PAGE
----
[Show abstract][Hide abstract]ABSTRACT: Background Mechanisms of pain in osteoarthritis (OA) include mechanical factors, inflammation and sensitisation to pain. However, the relation of OA joint structural abnormalities to pain sensitisation in people presenting for total knee replacement (TKR) are not well understood.
Objectives To establish if specific components of tissue injury in OA, including cartilage damage, synovitis, effusion and bone marrow changes, detected by magnetic resonance imaging (MRI), could provide the necessary peripheral nociceptive inputs to induce pain sensitisation in people with knee OA.
Methods The Pain Perception in Osteoarthritis Study (PAPO) is a longitudinal cohort of people undergoing TKR (UKCRN ID 15707). Participants had WOMAC scoring, MRIs (3T Phillips) of the target knee and standardised somatosensory assessment of pain pressure thresholds (PPT) before TKR and after surgery. PPT were measured with algometry (Somedic) (1 cm2 tip, 0.5 kg/sec) recorded at the point where subjects reported pressure change to pain. Recordings (x3) were taken at 13 points including the target knee, contralateral knee and distal forearms. The MRI Osteoarthritis Knee Score (MOAKS) assessed degree of synovitis, effusion, cartilage damage and bone marrow lesions (BMLs). MOAKS scoring was by 2 independent Consultant Radiologists and a consensus score reached. The scoring assessed presence of each lesion at a level of 1 (<33%) of subregional volume (SV), 2 (33-66%) of SV and 3 (>66%) of SV. The relation of synovitis/effusion, cartilage damage, BMLs and PPT was assessed by Mann Whitney testing for specific MOAKS grades.
Results A total of 60 knees were analysed with 1170 points tested for PPTs. Demographics showed a mean age 68.5, with 86.7% female. The BMI range was 22.9 - 49.1, mean 32.3, SD 6.7. The WOMAC pain score range was 70.5 - 480 out of 500, mean 306.4, SD 121. All participants had a mean lesion size detected by MOAKS scoring for synovitis, cartilage damage and bone lesions, graded 1, 2 & 3 (see Table for prevalence). Our group had globally reduced PPTs in the symptomatic knee, contra-lateral knee and distal sites compared with published normal control data. Results (shown in Table) demonstrated higher severity of synovitis/effusion scores associated with a significantly higher PPT (p=0.04) i.e. less sensitised. Greater BML severity was associated with lower PPTs i.e. more sensitised, but did not reach significance (p=0.33).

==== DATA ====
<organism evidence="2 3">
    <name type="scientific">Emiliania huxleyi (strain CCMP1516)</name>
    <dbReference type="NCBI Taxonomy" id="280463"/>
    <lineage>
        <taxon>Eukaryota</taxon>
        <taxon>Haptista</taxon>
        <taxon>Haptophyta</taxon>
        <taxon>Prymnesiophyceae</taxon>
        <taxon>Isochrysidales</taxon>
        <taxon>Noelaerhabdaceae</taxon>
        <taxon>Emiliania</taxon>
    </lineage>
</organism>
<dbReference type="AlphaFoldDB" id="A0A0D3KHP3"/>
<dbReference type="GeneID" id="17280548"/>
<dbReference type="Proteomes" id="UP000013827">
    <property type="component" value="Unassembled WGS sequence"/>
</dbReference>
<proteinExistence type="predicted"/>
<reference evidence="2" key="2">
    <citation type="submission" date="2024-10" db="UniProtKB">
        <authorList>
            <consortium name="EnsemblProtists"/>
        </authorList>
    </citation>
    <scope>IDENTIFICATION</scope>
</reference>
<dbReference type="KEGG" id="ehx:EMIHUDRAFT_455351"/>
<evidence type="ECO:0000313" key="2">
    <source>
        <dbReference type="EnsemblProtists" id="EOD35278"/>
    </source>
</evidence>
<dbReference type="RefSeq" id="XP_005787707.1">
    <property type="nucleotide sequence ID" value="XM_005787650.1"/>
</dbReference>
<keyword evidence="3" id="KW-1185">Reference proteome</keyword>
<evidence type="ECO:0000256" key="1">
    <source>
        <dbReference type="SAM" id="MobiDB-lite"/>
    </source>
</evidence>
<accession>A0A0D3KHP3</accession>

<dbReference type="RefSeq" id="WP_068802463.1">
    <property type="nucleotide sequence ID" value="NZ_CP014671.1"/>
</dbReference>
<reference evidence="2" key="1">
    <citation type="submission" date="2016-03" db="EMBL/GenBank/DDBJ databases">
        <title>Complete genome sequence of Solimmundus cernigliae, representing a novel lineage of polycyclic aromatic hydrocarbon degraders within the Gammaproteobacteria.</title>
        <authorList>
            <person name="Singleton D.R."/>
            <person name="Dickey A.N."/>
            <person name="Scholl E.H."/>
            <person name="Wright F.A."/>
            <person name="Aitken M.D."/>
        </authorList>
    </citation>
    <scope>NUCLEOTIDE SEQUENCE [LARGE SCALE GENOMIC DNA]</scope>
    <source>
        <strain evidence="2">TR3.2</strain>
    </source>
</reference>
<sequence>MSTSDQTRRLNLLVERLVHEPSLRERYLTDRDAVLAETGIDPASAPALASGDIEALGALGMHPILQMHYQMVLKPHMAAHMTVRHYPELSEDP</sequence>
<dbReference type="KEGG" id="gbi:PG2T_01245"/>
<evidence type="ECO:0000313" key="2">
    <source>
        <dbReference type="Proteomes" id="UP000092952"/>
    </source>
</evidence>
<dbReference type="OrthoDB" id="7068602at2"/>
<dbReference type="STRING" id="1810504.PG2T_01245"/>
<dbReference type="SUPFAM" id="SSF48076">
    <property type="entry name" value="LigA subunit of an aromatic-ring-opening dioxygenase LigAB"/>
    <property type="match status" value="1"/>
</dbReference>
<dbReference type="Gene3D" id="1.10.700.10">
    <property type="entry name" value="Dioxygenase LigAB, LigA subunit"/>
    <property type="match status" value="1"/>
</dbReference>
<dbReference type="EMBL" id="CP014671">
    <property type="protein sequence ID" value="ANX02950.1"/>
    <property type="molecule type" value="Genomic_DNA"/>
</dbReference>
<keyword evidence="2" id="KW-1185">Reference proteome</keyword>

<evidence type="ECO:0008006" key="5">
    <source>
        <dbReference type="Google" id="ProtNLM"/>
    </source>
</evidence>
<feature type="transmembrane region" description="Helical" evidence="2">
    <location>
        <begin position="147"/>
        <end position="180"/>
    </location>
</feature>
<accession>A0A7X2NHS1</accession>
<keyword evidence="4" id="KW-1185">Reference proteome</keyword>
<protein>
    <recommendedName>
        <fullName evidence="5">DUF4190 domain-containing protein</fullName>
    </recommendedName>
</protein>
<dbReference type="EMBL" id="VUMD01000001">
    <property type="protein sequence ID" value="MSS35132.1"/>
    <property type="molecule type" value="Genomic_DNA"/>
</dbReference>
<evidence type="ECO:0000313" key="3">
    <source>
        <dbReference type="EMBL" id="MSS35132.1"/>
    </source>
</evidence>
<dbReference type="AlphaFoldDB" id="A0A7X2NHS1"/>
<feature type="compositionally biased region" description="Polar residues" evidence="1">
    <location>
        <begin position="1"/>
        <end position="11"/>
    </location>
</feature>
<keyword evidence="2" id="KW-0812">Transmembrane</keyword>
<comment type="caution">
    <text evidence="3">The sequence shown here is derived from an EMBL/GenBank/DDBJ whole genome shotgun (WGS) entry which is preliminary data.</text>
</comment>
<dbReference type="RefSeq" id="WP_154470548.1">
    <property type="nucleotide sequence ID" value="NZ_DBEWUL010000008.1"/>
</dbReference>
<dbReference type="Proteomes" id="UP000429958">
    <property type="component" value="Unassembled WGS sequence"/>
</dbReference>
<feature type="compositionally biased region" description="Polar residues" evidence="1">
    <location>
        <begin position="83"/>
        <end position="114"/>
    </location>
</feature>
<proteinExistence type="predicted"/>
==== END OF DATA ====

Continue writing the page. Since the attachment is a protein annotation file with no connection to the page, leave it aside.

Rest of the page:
Conclusions People with severe knee OA presenting for TKR have significant pain reported subjectively by WOMAC and globally reduced PPTs compared with non-OA populations. Synovitis/effusion may represent more inflammatory components of OA pain, with BMLs contributing to sensitisation components of OA pain perception.
Acknowledgements We gratefully acknowledge NIHR, Pfizer Neusentis and The Rosetrees' Trust for funding. The funders had no role in the study concept, design, conduct or data interpretation.
Disclosure of Interest None declared
Full-text · Article · Jun 2015 · Annals of the Rheumatic Diseases
[Show abstract][Hide abstract]ABSTRACT: High tibial osteotomy (HTO) has been advocated for the treatment of isolated medial compartment osteoarthritis of the knee. Debate remains over the superiority of performing a medial opening-wedge or lateral closing-wedge HTO. The purpose of this study was to compare the clinical and radiological outcomes, and complications of patients following opening-wedge compared to closing-wedge HTO. A systematic review was undertaken of published and unpublished literature databases from their inception to May 2010. Twelve papers reporting nine clinical trials were found to be suitable for meta-analysis comparing 324 opening-wedge HTOs to 318 closing-wedge HTOs. There was no difference in the incidence of infection, deep vein thrombosis, peroneal nerve palsy, non-union or revision to knee arthroplasty (p>0.05). There was however a significantly greater posterior tibial slope and mean angle of correction, reduced patellar height and hip-knee-ankle angle following opening-wedge HTO (p<0.05). No significant difference was found for any clinical outcome including pain, functional score or complications (p>0.05).